The 3 Keys to Productive Short and Long-term Recovery

Hey Angels and Alphas,

Many regular gym-goers spend an immeasurable amount of time stressing over how fast they recover. And while that’s all well and good, they rarely pay attention to how productive their recovery actually is.

If you’re constantly banging out sets after sets and giving your body no rest with every workout, this exhaustion accumulates over time, and your body will focus its energy on repairing the damages instead of growing new muscle. 

Just because you gave your body 48 hours of recovery, doesn’t mean that stress isn’t slowly building up inside your body. The trick is to always work out hard enough to push yourself to your edges and doing more than you did last time, but not demolishing yourself completely. 

That being said, I want to give you 3 practical tips on how to make your recovery smoother, more comfortable, and more productive. I’m sharing this with you to hopefully help you break through a plateau and start making steady progress, or to just help you recover better from your last intense workout. 

In this article, we’re not just going to be talking about the delayed onset muscle soreness (DOMS) you experience after a workout. 

These are tips you can use to alleviate the built-up stress that accompanies long, stretched out periods of daily training.


Even though this is only one part of the equation, it’s a big one. It doesn’t matter if you’re doing cardio or banging off sets with the weights – you have to make sure you spend at least 10 minutes before a workout to warm up, and 10 minute after a workout to stretch your muscles and cool off before you head over to the locker room.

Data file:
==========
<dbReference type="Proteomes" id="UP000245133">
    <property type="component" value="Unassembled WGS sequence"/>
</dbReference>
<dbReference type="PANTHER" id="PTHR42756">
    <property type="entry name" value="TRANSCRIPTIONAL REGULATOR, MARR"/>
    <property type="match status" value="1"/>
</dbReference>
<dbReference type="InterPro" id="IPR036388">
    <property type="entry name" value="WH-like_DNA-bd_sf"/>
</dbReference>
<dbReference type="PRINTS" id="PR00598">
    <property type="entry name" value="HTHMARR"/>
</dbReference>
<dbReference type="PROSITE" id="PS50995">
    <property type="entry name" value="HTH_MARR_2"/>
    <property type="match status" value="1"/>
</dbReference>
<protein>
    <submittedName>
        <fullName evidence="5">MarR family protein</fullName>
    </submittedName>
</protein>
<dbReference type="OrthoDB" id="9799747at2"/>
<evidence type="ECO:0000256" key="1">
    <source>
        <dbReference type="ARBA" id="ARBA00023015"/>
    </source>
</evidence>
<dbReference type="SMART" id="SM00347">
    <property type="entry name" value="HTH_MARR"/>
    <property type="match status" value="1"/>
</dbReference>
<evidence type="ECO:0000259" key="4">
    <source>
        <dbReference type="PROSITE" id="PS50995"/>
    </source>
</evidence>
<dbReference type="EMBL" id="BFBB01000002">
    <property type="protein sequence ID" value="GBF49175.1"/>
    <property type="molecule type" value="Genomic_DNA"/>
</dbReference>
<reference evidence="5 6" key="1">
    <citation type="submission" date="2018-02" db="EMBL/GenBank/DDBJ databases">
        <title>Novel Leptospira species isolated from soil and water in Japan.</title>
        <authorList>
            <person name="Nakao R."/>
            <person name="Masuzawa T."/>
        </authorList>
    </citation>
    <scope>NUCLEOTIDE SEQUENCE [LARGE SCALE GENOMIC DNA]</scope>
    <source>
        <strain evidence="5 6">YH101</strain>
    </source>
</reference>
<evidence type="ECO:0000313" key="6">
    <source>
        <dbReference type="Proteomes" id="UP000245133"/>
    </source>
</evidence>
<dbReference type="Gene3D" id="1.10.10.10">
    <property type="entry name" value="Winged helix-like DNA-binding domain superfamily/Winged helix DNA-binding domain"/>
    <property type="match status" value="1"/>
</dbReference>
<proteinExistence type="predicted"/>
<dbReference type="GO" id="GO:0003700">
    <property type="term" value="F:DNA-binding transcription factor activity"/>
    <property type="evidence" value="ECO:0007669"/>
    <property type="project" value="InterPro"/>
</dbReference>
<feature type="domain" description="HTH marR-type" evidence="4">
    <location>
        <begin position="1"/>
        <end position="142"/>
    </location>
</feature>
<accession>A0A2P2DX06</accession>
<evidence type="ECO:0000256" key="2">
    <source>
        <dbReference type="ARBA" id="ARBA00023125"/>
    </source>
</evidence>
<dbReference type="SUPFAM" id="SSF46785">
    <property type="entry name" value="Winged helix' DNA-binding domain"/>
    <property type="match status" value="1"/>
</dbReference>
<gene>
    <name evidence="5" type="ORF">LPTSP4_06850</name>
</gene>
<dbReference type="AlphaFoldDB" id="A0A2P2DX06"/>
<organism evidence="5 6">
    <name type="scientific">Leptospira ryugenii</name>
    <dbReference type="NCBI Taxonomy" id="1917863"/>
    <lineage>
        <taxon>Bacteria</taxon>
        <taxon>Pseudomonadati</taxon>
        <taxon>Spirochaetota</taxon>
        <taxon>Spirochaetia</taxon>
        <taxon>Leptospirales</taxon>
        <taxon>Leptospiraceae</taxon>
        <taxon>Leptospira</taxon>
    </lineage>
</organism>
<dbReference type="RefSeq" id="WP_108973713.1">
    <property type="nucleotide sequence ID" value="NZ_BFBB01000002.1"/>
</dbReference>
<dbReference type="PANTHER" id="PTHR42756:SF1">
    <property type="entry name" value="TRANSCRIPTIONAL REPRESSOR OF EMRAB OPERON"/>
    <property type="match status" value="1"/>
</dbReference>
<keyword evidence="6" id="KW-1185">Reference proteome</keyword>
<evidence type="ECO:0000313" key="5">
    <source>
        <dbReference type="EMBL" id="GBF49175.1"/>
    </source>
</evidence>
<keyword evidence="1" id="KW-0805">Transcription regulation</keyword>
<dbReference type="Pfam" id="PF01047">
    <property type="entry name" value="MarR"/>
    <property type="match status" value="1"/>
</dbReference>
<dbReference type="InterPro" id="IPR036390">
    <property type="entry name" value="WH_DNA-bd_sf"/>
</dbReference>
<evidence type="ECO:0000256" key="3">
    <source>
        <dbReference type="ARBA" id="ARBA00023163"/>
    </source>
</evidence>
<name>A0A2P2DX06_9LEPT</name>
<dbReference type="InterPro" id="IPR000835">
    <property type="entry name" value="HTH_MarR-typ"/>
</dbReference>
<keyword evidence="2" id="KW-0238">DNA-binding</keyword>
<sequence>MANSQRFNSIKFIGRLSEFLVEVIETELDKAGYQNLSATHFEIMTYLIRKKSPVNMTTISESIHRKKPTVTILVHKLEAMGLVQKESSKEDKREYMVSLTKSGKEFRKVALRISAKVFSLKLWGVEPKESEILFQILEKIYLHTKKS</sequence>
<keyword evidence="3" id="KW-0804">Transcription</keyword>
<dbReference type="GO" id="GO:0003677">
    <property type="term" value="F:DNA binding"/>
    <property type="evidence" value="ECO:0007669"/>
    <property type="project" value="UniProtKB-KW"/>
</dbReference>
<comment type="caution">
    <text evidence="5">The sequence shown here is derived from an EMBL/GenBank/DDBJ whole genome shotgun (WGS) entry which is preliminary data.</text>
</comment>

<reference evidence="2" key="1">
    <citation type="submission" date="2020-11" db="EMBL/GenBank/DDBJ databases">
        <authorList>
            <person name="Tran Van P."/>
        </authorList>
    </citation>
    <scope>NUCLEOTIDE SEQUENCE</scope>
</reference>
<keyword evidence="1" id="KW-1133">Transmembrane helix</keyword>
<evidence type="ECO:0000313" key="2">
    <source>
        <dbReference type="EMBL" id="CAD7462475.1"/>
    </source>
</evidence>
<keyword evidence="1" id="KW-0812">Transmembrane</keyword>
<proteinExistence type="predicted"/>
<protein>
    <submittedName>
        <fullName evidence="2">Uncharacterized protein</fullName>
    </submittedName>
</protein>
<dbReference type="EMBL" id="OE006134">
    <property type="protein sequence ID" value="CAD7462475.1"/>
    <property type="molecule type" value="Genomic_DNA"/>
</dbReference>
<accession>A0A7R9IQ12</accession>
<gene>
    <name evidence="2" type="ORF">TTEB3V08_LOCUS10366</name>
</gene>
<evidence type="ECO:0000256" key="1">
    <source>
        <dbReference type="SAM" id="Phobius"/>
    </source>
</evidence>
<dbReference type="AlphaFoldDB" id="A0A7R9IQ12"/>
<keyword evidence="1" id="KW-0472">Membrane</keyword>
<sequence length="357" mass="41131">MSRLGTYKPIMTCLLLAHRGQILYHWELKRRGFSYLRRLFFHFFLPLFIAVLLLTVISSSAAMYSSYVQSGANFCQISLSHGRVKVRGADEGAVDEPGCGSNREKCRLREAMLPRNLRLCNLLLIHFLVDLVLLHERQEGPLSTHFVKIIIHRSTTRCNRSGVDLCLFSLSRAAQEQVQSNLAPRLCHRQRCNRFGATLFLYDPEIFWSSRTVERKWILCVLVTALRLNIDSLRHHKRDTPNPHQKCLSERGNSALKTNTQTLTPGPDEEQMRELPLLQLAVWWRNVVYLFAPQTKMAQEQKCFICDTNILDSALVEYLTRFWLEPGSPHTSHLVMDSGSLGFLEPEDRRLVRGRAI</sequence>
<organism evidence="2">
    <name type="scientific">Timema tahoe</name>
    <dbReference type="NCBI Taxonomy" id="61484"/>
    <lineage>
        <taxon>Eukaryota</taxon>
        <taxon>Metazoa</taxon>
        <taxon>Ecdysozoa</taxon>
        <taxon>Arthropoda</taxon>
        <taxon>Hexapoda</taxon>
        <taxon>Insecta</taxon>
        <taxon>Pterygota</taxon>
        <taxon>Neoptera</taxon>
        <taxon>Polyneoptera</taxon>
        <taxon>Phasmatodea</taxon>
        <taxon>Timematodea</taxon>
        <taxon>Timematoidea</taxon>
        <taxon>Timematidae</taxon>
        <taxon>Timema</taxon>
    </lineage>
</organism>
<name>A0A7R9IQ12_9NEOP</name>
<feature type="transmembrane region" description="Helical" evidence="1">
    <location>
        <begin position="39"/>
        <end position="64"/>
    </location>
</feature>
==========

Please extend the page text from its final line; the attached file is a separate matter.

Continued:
Stretching will ultimately help reduce the post-workout muscle soreness you experience. Another option you can add to your post-workout cooldown routine is foam rolling, proven to decrease muscle soreness and improve recovery. If you are able to add these elements to a routine and perform it consistently, you’re not only going to be decreasing the soreness you experience after a workout, but you’ll be able to decrease the amount of stress that’s ultimately building up inside your body.


On your rest days, your give your body a chance to get a break from the gym. 

On those days, it’s a great idea to perform some light physical activity like going for a walk, riding a bike, or swimming a few laps. This is known as active recovery, and it helps you relieve muscle tightness and stimulate blood flow and circulation in the body – both critical factors in your recovery process. 

Once again, this will not only help you decrease muscle soreness, but it will also help alleviate a lot of the physical and mental stress that builds up in your body when you go long periods without a break or deload.


Your pre and post-workout nutrition play a major role in your recovery and the tissue-rebuilding process after your workout. So choose your foods wisely. 

Focus on high-quality protein and complex carbohydrates around two hours before a workout session to make sure you’re giving your body enough time to digest them effectively. Many reports also show that taking BCAAs before/after a workout encourages efficient absorption in the muscles. 


And so between active rest, stretching, and proper nutrition, few things make for a quicker, more productive recovery process. Gone are the days of muscle soreness, post-workout tightness, and overtraining plateaus… and for you, it can be as simple as a pre-workout meal and a few minutes of foam rolling. Just keep those three tips in mind when you’re planning an intense workout – thank me later!

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